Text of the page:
With a major liability shift now in effect in the US, American merchants who have installed chip reader technology in their POS terminals are now protected against losses from credit card fraud, while those who have not upgraded their technology may be liable. Acknowledging the change, MasterCard has released new data indicating that a huge shift is also underway among consumers.
According to the company, 40 percent of its US customers are now using EMV chip cards. Meanwhile, the Payments Security Task Force is predicting that by the end of the year, 60 percent of all payment cards in the US will feature this technology, and that its saturation will reach 98 percent by the end of 2017.
The numbers for merchants aren’t quite as encouraging, with only 26 percent of regional and national retailers accepting EMV chip cards. But with MasterCard reporting that 75 percent of cardholders are in agreement about the security benefits of EMV chip cards, merchants are likely to be increasingly inclined to adopt the compatible POS technology.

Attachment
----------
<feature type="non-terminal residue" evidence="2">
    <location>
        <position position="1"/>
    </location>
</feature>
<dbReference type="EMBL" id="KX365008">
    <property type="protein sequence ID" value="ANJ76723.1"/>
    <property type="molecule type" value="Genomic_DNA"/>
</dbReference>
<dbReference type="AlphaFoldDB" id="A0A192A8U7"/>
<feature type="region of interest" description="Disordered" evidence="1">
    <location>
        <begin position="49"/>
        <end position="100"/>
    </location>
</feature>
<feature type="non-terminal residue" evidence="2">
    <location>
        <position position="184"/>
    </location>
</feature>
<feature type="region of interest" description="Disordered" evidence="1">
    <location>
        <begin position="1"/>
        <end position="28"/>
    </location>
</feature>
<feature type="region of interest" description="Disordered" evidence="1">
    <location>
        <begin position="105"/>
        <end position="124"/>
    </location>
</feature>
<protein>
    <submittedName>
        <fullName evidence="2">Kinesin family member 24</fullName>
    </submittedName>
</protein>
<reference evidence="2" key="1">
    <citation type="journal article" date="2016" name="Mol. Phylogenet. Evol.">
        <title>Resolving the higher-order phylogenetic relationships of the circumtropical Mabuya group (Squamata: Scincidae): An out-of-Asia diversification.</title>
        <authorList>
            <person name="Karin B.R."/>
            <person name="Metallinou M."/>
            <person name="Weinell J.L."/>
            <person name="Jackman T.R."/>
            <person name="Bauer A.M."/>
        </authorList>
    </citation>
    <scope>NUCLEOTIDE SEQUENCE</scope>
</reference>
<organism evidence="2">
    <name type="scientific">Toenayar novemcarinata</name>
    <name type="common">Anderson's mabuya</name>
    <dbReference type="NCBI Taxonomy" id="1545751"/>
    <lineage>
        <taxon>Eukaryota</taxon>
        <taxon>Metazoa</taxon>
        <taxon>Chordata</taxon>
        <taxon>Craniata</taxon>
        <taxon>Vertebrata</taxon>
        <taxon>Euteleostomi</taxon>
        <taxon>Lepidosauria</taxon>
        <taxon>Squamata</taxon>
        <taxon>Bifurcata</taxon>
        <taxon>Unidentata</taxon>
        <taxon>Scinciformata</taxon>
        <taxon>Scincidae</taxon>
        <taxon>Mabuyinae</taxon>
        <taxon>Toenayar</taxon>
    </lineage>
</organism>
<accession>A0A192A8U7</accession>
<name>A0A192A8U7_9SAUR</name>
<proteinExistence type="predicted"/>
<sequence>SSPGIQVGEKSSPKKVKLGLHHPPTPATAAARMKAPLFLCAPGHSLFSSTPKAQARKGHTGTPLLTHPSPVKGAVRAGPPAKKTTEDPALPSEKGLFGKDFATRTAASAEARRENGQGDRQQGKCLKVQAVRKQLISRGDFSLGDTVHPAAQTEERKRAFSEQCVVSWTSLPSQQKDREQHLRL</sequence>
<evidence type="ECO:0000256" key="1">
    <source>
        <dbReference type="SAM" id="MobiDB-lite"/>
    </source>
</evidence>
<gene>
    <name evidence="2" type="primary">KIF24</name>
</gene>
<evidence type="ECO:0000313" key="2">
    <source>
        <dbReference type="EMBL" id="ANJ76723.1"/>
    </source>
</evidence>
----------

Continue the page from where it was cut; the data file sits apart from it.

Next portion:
That means that increasing numbers of American merchants should soon have in place the contactless card readers needed to accept chip card payments, which will be good news for mPayment platforms relying on such technology such as Android Pay and Apple Pay (and, potentially, bad news for Samsung Pay, a key advantage of which is its compatibility with traditional swipe-based card readers). It’s also good news for PayPal, as it should drive some merchants to buy its PayPal Here card reader.